Support the Café

Search our Site

God’s Works Revealed in Us

God’s Works Revealed in Us

John 9:1-12, 35-38

When I was young I was out fishing along the Snake River in Wyoming.  The river was in flood, so I wasn’t catching much of anything, but the day was a perfect embrace of lush smells, beautiful sights, and warmth.  Suddenly I felt a little pressure on my boot.  I looked down, and there, right there on my foot, were three baby otters, wrestling like puppies.  They had little, sharp teeth and sweet brown otter eyes, and they were playing with total abandon.  I pretended nonchalance while I watched them, awed, and tickled by their cuteness and their antics.

After awhile the young one’s mother came along, and she was so frightened she was hissing.  She could barely force herself to come and get her offspring off my foot, but she did, hurrying them away to their den.  It was sad to see the youngsters go, but I came away feeling blessed beyond measure.  As you can tell, this will always be one of my sharpest, most precious memories.

If I had been in true fisherman mode, this would never have happened.  I would have been focused on finding the best hole and finessing the catch.  I would have been all up in my head, counting on my own abilities to make good things happen.  I would never have been still enough to receive the gift of the otters.

We are like the blind man in today’s Gospel – blind so that God’s works might be revealed in us.  This is our natural state, and it invites miracles.  This is who God made us to be, supplicants, and therefore receivers of the blessing of spiritual sight.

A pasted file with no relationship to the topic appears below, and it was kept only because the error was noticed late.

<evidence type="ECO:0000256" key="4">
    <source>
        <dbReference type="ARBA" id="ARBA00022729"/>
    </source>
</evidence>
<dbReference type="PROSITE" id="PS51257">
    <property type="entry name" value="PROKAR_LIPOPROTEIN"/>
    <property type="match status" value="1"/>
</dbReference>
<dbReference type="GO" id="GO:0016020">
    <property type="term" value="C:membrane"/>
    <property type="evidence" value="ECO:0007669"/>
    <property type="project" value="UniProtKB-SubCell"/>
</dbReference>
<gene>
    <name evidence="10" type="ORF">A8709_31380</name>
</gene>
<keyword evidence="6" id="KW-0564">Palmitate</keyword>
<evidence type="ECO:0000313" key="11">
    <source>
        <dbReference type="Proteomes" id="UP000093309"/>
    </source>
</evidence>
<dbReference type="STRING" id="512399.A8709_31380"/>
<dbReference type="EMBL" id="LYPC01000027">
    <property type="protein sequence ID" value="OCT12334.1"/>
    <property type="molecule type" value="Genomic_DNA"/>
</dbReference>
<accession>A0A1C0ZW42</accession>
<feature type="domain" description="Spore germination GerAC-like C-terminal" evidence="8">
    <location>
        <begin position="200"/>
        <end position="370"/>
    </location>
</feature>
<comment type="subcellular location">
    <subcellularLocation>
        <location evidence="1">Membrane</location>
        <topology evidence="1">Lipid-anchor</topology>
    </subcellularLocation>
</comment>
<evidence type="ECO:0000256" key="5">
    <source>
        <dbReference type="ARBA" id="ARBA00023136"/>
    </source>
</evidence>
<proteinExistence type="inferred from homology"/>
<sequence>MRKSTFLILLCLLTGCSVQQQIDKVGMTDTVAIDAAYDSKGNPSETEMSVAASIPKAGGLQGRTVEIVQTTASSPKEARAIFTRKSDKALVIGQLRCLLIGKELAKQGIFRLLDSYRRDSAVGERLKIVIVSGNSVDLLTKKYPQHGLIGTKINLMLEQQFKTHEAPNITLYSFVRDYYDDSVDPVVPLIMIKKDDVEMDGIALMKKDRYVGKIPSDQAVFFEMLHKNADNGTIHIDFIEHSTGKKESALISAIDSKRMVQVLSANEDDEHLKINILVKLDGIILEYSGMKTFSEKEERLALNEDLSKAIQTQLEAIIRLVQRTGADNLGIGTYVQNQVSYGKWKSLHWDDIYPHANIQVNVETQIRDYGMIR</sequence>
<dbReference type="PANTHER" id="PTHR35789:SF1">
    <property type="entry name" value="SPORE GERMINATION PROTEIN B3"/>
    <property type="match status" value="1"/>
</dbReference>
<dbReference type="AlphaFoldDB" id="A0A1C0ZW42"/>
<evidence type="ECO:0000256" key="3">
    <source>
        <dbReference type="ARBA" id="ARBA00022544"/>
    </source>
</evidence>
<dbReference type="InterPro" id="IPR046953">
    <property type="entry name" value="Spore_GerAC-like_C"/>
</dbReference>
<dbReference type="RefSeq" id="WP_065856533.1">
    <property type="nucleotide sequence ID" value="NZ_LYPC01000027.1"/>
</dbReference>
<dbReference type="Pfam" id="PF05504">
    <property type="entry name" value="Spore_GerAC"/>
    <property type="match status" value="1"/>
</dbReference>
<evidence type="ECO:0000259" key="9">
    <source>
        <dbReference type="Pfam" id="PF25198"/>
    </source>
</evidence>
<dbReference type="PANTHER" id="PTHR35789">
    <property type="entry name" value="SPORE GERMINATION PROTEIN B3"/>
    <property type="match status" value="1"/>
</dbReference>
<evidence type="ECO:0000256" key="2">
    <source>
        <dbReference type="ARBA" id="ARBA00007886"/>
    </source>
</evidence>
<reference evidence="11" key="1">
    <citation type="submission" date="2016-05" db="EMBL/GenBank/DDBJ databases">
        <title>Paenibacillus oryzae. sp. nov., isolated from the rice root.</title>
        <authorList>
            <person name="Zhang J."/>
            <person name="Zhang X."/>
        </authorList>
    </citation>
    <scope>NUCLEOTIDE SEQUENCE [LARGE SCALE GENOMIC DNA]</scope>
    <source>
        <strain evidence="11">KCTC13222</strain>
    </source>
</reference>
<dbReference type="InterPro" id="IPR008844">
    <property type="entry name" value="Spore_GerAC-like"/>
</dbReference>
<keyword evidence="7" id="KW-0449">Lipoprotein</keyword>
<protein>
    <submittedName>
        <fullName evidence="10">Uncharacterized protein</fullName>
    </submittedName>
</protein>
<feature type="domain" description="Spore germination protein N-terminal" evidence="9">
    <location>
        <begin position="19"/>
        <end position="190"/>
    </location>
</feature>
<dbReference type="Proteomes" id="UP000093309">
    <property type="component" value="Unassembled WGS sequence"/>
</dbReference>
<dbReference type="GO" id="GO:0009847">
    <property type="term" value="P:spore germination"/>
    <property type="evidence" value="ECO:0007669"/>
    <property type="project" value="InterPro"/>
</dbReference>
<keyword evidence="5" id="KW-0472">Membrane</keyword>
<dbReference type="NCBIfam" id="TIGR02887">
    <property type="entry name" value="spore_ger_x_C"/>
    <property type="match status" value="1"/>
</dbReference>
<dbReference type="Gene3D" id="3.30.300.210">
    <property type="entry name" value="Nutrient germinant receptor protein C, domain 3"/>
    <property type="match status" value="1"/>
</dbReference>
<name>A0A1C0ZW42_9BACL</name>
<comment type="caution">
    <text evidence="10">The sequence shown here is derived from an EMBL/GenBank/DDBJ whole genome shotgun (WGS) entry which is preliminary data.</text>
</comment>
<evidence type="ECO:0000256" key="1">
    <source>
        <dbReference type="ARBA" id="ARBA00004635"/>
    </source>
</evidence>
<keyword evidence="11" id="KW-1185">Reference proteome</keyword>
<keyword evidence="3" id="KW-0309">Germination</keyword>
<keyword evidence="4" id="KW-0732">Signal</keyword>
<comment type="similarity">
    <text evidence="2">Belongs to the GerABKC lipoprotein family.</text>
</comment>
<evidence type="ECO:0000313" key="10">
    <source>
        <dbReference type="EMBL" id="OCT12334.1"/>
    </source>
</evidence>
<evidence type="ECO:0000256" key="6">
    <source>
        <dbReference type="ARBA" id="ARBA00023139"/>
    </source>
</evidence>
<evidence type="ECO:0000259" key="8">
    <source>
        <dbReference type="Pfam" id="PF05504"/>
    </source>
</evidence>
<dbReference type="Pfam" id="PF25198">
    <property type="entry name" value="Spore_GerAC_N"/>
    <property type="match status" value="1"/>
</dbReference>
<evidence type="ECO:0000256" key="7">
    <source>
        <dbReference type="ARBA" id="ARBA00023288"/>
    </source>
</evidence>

But we get to thinking we can do everything ourselves.  We put out our begging bowls intent on collecting money and bread only.  We miss out on the more profound gift.  We can’t be bothered to go to the pool of Siloam,  Instead we wipe the mud out of our eyes and go on, blindly begging.  Because if we leave our post we could miss the next customer.  We’ll go after work, we tell ourselves, or on the weekend.  And then we never do.

Waiting in the silence of prayer, we are open to what God wants to bless us with.  Anything can fall into our begging bowls.  Christ can appear, and heal us.  We are available to the otters when they come to play.



Image: Pixabay


Café Comments?

Our comment policy requires that you use your real first and last names and provide an email address (your email will not be published). Comments that use non-PG rated language, include personal attacks, that are not provable as fact or that we deem in any way to be counter to our mission of fostering respectful dialogue will not be posted.

Support the Café
Past Posts

The Episcopal Café seeks to be an independent voice, reporting and reflecting on the Episcopal Church and the Anglican tradition.  The Café is not a platform of advocacy, but it does aim to tell the story of the church from the perspective of Progressive Christianity.  Our collective sympathy, as the Café, lies with the project of widening the circle of inclusion within the church and empowering all the baptized for the role to which they have been called as followers of Christ.

The opinions expressed at the Café are those of individual contributors, and, unless otherwise noted, should not be interpreted as official statements of a parish, diocese or other organization. The art and articles that appear here remain the property of their creators.

All Content  © 2017 Episcopal Café